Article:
Montgomery County Executive Douglas M. Duncan has sought in recent months to put some daylight between his views and those of Baltimore Mayor Martin O'Malley on such hot-button issues as slot machine gambling and stem cell research.

Duncan's latest effort came last week as he ventured onto the home turf of his rival for the Democratic nomination for governor and questioned the wisdom of an O'Malley-backed plan to publicly finance a downtown convention center hotel.

O'Malley has suggested that the proposed 752-room hotel would bolster Baltimore's convention business by offering a facility where conference-goers could block large numbers of rooms. The plan has been criticized by a group of Baltimore ministers, many of them black, who ask why leaders would support a major revenue bond for a hotel when many lower-income neighborhoods remain blighted.

Enter Duncan, who has been trailing O'Malley in early primary polls.

"Downtowns are important, but so are neighborhoods and communities," Duncan said in remarks prepared for delivery Thursday to Baltimore's Interdenominational Ministerial Alliance. "Putting all your money into the downtown while communities suffer from crime and struggling schools may be good for tourists and the commuters who come from the suburbs, but it's not so good for the people who actually live there."

Duncan, who counts the redevelopment of Silver Spring's downtown and the new Bethesda North Marriott Hotel and Conference Center among his chief accomplishments, said his efforts have relied on a combination of public and private resources.

"To me, a real red flag is raised when the private sector says something needs to be done but they won't invest in it," he said in an interview.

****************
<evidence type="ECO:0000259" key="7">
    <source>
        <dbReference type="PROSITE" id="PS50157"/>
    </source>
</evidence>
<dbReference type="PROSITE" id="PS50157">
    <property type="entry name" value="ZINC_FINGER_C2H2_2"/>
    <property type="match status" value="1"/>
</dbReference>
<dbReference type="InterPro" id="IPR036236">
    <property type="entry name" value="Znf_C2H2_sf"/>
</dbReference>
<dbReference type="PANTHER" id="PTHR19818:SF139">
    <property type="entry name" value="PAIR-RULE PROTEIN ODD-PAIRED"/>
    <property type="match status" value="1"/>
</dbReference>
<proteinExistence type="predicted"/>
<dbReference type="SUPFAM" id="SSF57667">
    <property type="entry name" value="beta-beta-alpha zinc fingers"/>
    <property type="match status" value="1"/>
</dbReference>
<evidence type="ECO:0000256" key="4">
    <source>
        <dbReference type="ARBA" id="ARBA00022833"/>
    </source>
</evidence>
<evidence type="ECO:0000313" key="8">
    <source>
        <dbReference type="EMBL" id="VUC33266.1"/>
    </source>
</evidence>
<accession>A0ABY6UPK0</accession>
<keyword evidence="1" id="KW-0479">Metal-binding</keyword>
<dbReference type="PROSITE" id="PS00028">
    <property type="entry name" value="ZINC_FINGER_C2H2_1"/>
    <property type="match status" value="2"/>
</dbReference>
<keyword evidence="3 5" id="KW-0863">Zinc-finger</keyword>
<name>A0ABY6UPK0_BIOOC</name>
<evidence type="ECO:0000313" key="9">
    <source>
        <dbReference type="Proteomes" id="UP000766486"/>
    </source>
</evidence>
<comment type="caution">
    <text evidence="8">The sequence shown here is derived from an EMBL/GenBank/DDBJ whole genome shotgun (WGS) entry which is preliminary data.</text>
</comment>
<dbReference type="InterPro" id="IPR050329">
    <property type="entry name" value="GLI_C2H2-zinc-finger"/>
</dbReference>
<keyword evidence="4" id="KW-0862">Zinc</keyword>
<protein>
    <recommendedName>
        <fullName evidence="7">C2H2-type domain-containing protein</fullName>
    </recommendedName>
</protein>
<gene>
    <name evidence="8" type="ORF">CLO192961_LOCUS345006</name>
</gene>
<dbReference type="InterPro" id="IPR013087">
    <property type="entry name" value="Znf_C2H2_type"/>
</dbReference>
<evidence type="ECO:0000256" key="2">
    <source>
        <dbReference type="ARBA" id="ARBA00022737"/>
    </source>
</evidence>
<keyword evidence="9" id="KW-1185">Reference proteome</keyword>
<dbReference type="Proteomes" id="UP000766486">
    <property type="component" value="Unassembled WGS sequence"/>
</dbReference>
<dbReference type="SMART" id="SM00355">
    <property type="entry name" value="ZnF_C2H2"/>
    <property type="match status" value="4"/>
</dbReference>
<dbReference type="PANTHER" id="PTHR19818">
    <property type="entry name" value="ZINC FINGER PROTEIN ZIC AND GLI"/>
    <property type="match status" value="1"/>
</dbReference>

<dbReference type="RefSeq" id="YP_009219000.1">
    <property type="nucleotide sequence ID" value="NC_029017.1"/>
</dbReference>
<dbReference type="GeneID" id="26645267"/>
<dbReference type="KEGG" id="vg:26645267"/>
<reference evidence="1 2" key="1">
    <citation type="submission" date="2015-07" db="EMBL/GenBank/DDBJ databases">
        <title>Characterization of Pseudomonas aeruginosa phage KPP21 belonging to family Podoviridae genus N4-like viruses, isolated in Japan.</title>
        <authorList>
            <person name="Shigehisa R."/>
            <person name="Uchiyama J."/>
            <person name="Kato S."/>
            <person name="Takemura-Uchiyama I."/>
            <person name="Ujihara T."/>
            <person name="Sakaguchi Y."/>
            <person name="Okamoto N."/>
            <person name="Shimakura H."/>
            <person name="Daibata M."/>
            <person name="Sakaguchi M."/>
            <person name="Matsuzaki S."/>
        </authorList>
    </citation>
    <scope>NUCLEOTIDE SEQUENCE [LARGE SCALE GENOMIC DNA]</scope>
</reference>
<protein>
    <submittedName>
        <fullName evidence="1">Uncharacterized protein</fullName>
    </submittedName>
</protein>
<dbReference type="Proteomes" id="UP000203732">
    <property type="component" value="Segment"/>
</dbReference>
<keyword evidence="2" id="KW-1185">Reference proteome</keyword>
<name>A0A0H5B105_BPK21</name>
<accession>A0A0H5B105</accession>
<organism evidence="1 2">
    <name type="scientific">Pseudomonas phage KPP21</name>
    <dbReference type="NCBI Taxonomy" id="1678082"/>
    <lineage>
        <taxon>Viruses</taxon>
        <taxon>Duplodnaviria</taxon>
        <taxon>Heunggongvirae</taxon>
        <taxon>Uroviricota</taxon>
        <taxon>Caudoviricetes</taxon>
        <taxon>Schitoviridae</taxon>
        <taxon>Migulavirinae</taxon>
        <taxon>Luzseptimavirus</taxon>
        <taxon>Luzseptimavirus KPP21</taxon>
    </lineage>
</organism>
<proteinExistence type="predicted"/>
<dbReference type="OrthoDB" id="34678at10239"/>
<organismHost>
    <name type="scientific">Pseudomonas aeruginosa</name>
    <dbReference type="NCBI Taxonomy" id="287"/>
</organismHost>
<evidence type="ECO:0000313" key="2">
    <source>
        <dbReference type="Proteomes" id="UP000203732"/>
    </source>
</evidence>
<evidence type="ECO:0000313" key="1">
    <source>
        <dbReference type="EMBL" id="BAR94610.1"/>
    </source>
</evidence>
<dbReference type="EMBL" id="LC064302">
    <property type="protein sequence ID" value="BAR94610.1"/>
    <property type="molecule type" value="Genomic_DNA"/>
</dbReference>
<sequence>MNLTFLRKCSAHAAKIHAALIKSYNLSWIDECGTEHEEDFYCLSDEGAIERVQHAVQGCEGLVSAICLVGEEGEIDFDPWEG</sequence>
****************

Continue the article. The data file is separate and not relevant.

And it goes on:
His remarks drew criticism from some on the Baltimore City Council, as well as O'Malley's campaign manager, Jonathan Epstein, who said it was in poor form to go after the mayor on the day of the London terrorist attacks.

"On a day when most local executives were concerned about protecting their cities and counties, especially so close to the nation's capital, it was surprising that Doug Duncan was in Baltimore wading into an issue he knows nothing about and distorting Mayor O'Malley's position," Epstein said.

Boosters of the hotel plan say it would limit Baltimore's financial exposure. A recent analysis by the Greater Baltimore Committee concluded that the maximum liability to the city ranges from $1.7 million in 2008 to $5.9 million in 2036.

Rove to Attend Fundraiser for Steele

Lt. Gov. Michael S. Steele (R) is enlisting some high-powered help as he continues to explore a 2006 U.S. Senate bid.

Republican Party officials confirmed Friday that Karl Rove, the architect of President Bush's campaigns, will appear at a fundraiser for Steele on July 26 in the District.

Dan Ronayne, a spokesman for the National Republican Senatorial Committee, said the event does not signal that Steele has decided to become a full-fledged candidate for the seat of retiring Sen. Paul S. Sarbanes (D).

"One of the things you do when you mount an exploratory committee is determine whether you can raise the kind of money you need to mount a campaign," Ronayne said.

Late last month, Steele filed a statement of candidacy with the Federal Election Commission.

In a letter to commissioners, however, Steele said, "I have not made a final decision concerning whether to be a candidate."

Field Growing in Race to Succeed Cardin

Sen. Paula C. Hollinger (D-Baltimore County) this week will join a growing field of candidates seeking to succeed Rep. Benjamin L. Cardin (D) in Maryland's 3rd Congressional District.

Hollinger, a former nurse who is chairman of the Senate's Health Committee, has scheduled an announcement Wednesday outside the School of Nursing at the University of Maryland at Baltimore.

She will join two other declared Democratic candidates: former Baltimore health commissioner Peter L. Beilenson and Del. Neil F. Quinter (Howard). Other possible Democratic contenders include Anne Arundel County Executive Janet S. Owens.

Cardin is stepping down to seek the U.S. Senate seat held by Paul S. Sarbanes.